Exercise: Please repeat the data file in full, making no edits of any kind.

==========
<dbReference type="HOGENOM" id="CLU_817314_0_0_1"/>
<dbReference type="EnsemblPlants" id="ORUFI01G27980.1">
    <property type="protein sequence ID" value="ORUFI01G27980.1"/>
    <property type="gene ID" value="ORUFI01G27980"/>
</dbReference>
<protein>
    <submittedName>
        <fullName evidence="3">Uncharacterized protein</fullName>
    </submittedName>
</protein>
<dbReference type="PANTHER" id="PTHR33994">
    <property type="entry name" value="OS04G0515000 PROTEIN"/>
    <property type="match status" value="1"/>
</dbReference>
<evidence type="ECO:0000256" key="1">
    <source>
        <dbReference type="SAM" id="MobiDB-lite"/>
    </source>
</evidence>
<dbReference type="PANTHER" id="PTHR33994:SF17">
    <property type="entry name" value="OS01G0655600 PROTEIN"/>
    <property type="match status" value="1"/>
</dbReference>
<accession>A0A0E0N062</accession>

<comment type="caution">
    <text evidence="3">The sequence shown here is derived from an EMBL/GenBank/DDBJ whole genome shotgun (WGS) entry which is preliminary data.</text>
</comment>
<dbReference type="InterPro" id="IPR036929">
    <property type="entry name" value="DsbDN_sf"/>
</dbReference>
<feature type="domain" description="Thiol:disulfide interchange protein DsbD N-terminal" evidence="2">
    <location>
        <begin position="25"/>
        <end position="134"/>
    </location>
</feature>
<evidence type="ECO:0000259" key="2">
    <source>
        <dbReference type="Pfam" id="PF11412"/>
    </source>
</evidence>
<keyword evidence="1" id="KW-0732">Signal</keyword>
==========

<dbReference type="HOGENOM" id="CLU_817314_0_0_1"/>
<dbReference type="EnsemblPlants" id="ORUFI01G27980.1">
    <property type="protein sequence ID" value="ORUFI01G27980.1"/>
    <property type="gene ID" value="ORUFI01G27980"/>
</dbReference>
<protein>
    <submittedName>
        <fullName evidence="3">Uncharacterized protein</fullName>
    </submittedName>
</protein>
<dbReference type="PANTHER" id="PTHR33994">
    <property type="entry name" value="OS04G0515000 PROTEIN"/>
    <property type="match status" value="1"/>
</dbReference>
<evidence type="ECO:0000256" key="1">
    <source>
        <dbReference type="SAM" id="MobiDB-lite"/>
    </source>
</evidence>
<dbReference type="PANTHER" id="PTHR33994:SF17">
    <property type="entry name" value="OS01G0655600 PROTEIN"/>
    <property type="match status" value="1"/>
</dbReference>
<accession>A0A0E0N062</accession>

<comment type="caution">
    <text evidence="3">The sequence shown here is derived from an EMBL/GenBank/DDBJ whole genome shotgun (WGS) entry which is preliminary data.</text>
</comment>
<dbReference type="InterPro" id="IPR036929">
    <property type="entry name" value="DsbDN_sf"/>
</dbReference>
<feature type="domain" description="Thiol:disulfide interchange protein DsbD N-terminal" evidence="2">
    <location>
        <begin position="25"/>
        <end position="134"/>
    </location>
</feature>
<evidence type="ECO:0000259" key="2">
    <source>
        <dbReference type="Pfam" id="PF11412"/>
    </source>
</evidence>
<keyword evidence="1" id="KW-0732">Signal</keyword>